Libya Sentences Seven to Death for Role in Riots
A Tripoli court on Monday sentenced seven people to death for their involvement in last year's bloody riots that Libyan officials said were part of a plot aimed at derailing Moammer Kadhafi’s African unity drive.
Five African migrant workers were among those sentenced to death, the state news agency Jana reported.
It said the People's Court had also sentenced 12 people, including an unspecified number of Libyans, to life in jail. A further 152 defendants were given jail terms of between six months and 15 years.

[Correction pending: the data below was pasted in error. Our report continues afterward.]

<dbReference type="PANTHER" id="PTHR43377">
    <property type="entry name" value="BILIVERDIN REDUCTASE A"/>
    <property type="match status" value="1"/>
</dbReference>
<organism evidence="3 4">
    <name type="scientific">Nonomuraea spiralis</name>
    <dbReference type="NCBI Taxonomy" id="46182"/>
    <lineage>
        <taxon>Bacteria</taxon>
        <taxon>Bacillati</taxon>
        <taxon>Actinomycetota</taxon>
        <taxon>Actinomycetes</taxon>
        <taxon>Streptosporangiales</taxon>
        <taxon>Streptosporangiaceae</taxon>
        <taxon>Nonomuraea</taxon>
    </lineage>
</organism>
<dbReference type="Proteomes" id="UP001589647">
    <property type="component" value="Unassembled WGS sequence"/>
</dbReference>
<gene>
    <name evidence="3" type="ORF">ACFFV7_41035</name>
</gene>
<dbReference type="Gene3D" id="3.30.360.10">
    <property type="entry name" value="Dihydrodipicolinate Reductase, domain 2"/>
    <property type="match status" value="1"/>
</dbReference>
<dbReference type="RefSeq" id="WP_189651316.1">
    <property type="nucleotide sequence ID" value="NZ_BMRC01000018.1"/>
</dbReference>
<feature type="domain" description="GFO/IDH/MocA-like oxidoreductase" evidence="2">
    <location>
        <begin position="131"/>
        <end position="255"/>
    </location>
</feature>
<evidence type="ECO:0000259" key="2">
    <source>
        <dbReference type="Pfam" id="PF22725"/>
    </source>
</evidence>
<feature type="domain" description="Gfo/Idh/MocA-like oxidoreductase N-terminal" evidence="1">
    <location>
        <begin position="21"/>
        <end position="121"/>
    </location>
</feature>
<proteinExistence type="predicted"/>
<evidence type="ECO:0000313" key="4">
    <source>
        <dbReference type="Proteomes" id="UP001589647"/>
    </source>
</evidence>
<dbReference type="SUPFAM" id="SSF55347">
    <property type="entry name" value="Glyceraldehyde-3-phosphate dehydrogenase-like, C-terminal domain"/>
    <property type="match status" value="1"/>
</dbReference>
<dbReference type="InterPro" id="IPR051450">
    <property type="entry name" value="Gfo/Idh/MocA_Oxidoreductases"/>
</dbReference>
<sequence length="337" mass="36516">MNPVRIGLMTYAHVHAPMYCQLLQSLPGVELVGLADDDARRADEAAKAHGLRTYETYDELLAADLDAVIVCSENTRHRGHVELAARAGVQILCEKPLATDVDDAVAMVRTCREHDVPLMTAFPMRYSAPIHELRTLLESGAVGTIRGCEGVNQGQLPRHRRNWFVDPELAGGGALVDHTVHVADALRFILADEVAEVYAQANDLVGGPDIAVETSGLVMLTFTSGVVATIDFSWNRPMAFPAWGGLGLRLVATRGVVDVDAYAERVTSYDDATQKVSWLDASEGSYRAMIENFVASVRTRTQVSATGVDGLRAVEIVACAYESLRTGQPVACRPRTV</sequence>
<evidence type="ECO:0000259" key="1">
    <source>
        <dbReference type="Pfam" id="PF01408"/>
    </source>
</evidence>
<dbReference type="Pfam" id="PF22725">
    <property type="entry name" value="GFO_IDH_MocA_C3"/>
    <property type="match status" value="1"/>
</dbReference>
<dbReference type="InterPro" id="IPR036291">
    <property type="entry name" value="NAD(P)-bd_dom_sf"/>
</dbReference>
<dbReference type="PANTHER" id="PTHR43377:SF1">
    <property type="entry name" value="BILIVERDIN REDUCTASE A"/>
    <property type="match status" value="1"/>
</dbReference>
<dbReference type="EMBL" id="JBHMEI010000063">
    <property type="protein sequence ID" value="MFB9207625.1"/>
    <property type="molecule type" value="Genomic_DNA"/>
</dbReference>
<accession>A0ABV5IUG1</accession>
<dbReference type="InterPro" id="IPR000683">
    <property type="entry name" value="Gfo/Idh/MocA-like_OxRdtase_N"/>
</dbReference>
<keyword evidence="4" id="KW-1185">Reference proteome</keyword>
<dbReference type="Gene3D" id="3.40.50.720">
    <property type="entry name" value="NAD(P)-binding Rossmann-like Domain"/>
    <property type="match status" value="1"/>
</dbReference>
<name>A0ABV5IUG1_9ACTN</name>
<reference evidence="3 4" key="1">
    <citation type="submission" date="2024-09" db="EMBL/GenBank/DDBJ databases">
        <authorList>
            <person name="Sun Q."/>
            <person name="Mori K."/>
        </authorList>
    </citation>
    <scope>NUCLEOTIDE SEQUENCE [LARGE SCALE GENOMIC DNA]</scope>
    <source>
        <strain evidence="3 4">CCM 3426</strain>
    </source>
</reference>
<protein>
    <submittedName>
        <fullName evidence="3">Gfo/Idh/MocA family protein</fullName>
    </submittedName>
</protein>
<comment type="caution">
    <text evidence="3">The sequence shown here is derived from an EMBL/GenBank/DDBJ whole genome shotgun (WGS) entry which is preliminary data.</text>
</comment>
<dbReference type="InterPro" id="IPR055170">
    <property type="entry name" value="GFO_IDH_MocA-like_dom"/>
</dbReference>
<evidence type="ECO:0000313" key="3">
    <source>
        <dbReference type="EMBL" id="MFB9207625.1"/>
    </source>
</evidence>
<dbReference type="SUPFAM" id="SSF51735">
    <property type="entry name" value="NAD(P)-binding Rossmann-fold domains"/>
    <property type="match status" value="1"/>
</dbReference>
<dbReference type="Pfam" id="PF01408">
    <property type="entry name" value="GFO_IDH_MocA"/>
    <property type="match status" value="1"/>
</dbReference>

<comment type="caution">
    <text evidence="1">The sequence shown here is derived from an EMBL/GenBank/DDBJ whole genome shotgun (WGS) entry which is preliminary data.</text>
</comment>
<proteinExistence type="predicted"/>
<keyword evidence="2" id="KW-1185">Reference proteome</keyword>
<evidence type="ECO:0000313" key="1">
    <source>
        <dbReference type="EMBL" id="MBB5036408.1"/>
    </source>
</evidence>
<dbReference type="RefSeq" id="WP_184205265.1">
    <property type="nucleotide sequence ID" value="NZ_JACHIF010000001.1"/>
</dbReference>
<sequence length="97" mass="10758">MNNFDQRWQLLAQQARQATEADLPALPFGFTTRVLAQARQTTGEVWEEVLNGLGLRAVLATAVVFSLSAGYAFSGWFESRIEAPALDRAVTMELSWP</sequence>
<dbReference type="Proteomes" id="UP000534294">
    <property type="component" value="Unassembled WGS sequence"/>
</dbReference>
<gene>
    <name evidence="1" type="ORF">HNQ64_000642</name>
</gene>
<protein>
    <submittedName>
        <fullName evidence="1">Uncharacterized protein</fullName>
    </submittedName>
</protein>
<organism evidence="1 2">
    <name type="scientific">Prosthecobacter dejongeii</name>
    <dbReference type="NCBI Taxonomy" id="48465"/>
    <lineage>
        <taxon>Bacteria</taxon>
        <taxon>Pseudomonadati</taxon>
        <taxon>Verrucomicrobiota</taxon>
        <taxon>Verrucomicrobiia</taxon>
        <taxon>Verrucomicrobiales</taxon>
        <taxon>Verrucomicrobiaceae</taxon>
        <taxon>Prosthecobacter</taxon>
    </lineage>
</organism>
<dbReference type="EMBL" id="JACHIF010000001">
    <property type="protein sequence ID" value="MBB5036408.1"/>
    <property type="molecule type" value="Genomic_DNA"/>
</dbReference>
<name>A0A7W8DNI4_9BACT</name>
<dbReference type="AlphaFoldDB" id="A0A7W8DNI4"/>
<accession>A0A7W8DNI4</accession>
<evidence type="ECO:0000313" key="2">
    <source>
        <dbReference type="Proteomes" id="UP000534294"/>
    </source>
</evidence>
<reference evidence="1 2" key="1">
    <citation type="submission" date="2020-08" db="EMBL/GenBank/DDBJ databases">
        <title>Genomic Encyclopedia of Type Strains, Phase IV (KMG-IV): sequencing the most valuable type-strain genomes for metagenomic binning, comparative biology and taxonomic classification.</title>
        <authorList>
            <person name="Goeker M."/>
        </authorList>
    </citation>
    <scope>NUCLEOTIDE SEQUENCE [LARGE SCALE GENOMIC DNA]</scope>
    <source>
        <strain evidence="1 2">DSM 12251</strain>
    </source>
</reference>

The remainder of the 331 defendants - mostly immigrant workers from Chad, Ghana, Niger and Nigeria - charged with inciting civil strife and attempting to derail Kadhafi’s diplomatic efforts to unify Africa were acquitted, Jana said.
The trial had been postponed on several occasions, including one hearing that was due to take place on February 23 ahead of an African summit that subsequently endorsed Kadhafi’s plan to set up the African union.
The government blamed Libyans as well as African workers for the violent clashes in Tripoli and the neighboring Zawia city in late September. Officially, around six people were killed in the clashes but immigrants and foreign media said the death toll was much higher – TUNIS (Reuters)
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